Getting to Know IDPro

An Interview with George Dobbs, Board Member and Chairman of the IDPro Body of Knowledge Committee 

Last month, we sat down with Heather Flanagan, Body of Knowledge Editor for IDPro. This month, as we continue our series of posts “Getting to Know IDPro,” we interviewed George Dobbs, Board Member and Chairman of the IDPro Body of Knowledge Committee. George shared his experience in the identity industry, why IDPro is so important to the ecosystem, and much more.

IDPro: Can you share a bit about yourself and how you got involved in the identity industry?

George: I took a math major in college and got an opportunity to work on computing jobs for the school administration. It was remote computing in the sense of dial-up with an acoustic modem.  That led to a job with a company that sold computing time with a similar set up. Back then, companies would pay high fees to get access to storage and computing. When microprocessors became powerful enough for basic tasks, there was a demand for the skills needed to set up basic computing tasks based on such devices as the TRS-80 and eventually the first IBM PC. After a  five-year stint as self-employed, I moved to an insurance company where I got involved with local area networking (LAN). Novell Netware 2.x was all the rage at that time and that was my first exposure to digital identity. As the 80’s turned into the 90’s, the bindery turned into a directory. In the 90’s the Novell packet technology and directory were overtaken with TCP/IP and Microsoft’s Active directory. I got involved then setting up gateways and firewalls. Eventually it came time to have customer and agent logins to websites. This was a new use-case that gave me the opportunity to design and build and as I moved on to another company, there was a reprise of the project. At a third company the same need came around again, but by the 2010’s the nature of the project was heavily influenced by defensive needs; financial institutions, through the internet, had become regular targets for fraud.  

IDPro: What brought you to IDPro and what prompted you to join the organization?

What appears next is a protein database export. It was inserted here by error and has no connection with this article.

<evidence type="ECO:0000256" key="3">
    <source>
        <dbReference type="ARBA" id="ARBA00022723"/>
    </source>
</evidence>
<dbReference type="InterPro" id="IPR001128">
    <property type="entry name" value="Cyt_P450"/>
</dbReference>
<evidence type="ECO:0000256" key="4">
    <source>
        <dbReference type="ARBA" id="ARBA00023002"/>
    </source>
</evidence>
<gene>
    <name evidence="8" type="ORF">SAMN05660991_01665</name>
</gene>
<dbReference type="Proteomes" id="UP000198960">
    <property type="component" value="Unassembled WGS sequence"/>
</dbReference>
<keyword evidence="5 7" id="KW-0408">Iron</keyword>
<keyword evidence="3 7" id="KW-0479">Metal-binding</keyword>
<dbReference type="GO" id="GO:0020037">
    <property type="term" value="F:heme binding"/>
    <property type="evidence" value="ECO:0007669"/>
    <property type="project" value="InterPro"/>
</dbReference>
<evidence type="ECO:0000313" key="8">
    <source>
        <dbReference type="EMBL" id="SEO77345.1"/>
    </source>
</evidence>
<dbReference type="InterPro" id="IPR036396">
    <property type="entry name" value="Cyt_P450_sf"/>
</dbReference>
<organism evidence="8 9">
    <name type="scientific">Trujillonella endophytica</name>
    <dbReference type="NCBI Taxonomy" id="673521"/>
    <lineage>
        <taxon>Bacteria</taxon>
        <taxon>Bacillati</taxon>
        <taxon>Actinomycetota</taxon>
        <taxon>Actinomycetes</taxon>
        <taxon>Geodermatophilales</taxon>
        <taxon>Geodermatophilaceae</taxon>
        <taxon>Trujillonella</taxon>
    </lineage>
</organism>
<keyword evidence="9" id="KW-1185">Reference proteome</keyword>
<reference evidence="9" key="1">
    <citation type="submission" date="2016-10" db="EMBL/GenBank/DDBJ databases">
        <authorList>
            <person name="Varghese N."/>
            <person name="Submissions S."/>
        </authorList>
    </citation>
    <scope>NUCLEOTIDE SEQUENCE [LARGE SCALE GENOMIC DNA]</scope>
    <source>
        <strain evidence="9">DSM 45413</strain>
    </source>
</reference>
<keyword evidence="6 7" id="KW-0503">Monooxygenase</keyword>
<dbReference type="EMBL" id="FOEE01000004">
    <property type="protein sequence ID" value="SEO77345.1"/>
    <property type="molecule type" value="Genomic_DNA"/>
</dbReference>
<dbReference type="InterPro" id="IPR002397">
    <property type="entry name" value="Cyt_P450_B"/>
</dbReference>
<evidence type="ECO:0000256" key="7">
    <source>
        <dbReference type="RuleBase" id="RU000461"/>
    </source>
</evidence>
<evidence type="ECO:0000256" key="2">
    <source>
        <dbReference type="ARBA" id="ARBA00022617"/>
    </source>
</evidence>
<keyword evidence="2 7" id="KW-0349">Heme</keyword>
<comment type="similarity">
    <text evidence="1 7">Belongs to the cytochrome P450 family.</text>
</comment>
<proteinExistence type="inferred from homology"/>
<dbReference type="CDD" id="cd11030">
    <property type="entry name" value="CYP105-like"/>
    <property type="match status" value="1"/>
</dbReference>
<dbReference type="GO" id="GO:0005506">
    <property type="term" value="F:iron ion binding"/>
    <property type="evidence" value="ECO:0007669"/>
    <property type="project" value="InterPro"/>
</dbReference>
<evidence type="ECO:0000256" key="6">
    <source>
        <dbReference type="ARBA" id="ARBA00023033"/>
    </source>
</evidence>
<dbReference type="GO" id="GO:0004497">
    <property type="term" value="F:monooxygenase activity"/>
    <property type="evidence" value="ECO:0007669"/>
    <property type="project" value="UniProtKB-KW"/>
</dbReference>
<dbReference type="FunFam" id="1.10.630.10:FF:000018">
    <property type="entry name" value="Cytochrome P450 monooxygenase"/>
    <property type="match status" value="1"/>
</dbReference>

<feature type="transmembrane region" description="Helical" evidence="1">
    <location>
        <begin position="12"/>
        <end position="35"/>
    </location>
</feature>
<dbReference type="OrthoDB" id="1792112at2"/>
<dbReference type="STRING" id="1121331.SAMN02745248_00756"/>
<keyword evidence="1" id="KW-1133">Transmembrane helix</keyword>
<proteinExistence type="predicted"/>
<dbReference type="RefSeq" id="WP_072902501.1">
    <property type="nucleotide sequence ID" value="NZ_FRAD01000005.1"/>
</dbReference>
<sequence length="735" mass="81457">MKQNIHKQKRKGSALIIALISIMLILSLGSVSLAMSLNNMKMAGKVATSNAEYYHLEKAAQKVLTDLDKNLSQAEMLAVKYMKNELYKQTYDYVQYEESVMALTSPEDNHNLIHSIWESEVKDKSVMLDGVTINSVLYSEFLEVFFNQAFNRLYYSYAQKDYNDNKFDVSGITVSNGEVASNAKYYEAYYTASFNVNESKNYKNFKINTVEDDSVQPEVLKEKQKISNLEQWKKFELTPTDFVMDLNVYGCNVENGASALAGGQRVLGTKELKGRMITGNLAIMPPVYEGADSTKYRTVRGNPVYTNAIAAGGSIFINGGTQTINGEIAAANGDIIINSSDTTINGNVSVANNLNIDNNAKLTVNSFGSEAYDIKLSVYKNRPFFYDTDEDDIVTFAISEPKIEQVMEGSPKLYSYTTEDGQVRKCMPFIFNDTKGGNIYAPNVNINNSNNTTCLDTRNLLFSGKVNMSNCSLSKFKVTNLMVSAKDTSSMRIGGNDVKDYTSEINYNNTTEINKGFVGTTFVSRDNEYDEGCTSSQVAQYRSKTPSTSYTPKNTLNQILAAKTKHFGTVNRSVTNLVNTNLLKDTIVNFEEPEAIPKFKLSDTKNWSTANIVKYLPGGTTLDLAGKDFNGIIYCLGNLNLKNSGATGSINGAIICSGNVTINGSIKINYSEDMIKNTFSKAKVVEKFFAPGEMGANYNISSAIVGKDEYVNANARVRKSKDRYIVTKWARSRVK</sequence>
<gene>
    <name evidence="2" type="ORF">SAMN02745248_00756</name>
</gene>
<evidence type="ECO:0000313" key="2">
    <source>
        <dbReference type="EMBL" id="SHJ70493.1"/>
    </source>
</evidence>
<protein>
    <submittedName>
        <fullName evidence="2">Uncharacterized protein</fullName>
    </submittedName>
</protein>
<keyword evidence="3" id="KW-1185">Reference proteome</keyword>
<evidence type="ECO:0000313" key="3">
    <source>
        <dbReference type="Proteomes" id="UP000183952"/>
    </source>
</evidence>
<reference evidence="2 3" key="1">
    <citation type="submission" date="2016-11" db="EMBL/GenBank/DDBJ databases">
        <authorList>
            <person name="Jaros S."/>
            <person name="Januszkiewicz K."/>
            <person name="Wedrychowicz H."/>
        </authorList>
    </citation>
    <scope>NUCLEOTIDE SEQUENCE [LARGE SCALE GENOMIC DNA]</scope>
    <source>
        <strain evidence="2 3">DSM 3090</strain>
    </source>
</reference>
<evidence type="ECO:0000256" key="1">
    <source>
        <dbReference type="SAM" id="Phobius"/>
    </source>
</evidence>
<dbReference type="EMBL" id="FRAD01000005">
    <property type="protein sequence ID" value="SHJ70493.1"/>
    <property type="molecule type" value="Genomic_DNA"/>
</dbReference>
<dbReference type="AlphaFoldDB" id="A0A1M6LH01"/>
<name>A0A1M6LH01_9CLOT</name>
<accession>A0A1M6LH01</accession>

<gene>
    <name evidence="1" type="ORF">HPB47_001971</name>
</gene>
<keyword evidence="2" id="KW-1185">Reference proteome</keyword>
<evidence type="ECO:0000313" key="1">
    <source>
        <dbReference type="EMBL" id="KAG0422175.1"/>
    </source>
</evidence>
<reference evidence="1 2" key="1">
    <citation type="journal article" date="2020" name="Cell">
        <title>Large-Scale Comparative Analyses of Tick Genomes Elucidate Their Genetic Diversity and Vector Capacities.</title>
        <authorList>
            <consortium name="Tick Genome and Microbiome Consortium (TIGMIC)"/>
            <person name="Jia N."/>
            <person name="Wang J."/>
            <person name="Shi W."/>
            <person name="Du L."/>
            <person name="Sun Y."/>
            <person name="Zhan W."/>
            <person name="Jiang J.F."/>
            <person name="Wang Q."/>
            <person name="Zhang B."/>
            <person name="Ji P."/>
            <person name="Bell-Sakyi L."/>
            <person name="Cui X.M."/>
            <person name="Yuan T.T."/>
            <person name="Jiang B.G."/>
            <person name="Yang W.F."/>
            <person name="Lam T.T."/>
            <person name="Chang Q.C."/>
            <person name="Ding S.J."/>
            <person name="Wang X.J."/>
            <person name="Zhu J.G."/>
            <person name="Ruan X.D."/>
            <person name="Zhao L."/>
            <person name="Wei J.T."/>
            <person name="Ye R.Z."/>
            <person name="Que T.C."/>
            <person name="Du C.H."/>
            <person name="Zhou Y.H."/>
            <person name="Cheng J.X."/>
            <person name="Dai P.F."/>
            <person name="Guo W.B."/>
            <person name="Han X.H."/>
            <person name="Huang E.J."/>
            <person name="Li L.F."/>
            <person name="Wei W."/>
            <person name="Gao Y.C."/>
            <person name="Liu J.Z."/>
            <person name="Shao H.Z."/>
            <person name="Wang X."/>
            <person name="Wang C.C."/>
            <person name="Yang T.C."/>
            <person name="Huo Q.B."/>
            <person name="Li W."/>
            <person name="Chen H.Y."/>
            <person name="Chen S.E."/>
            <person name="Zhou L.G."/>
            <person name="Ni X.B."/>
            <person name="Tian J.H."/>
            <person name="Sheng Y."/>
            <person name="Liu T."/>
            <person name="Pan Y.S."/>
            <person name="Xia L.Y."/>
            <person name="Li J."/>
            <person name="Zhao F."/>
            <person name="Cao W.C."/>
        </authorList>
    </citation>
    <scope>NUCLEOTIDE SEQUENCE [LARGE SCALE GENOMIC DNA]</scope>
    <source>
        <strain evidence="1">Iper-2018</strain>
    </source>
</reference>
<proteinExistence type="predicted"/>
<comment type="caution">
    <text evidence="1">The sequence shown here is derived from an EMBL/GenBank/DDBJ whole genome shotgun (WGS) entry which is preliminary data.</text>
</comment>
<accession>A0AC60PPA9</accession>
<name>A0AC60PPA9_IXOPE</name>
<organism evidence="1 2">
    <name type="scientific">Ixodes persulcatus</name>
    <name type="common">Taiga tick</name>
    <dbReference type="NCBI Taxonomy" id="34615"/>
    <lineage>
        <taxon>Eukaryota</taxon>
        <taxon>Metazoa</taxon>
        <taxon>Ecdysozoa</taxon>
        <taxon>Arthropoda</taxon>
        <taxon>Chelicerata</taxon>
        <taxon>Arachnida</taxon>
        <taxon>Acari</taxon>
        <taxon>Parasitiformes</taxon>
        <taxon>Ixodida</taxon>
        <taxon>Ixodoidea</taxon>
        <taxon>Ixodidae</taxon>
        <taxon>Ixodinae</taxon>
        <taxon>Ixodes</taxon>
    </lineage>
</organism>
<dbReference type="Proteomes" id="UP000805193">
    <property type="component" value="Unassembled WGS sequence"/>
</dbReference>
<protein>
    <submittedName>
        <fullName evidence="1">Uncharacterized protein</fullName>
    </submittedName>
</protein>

George: I first got involved with others in the identity space with the Network Application Consortium in the late 90’s. That’s where I first heard of the Jericho project and the concept of identity as the new perimeter. I think the concept was done a disservice by the terrible name – “boundaryless computing” – that someone came up with, but the idea was prescient. Boundaries and zones remain part of the toolkit but identity has become a key aspect of security. So when I heard Ian and Sarah call those at the Cloud Identity Summit to action, I figured the need for protection from fraud and other attacks is a good reason for collective action, so I joined IDPro.

IDPro: Can you explain your role in IDPro?

George: I’ve been a board member since the first board was seated. It seemed clear that the most important thing to take on was the Body of Knowledge so I helped by framing how that would work in our organization and forming a committee of which I have been the only chair to date. We drafted a “table of contents” and defined a process to find and select the Principal Editor which was accomplished about 18 months ago when we found Heather. Heather has met and exceeded our expectations, so my role has changed from first mover to something more akin to guide or coach.

IDPro: Why do you think IDPro is important for the identity industry and ecosystem? 

George: My first response is that the very notion of an identity industry is only now being incorporated into mainstream thinking. In the past, if it was thought of at all, it was as part of the “information security” domain. There have been many attempts to improve the identity landscape over the years but what IDPro attempts to provide is a big tent into which all sorts of topics and roles relating to the identity industry can fit and be knit together. Hopefully this allows players from government, industry, education and even concerned citizens, to provide foundational knowledge for the next generation and – perhaps more importantly – provide guidance to society as a whole as we move more fully into the inevitably digital future.

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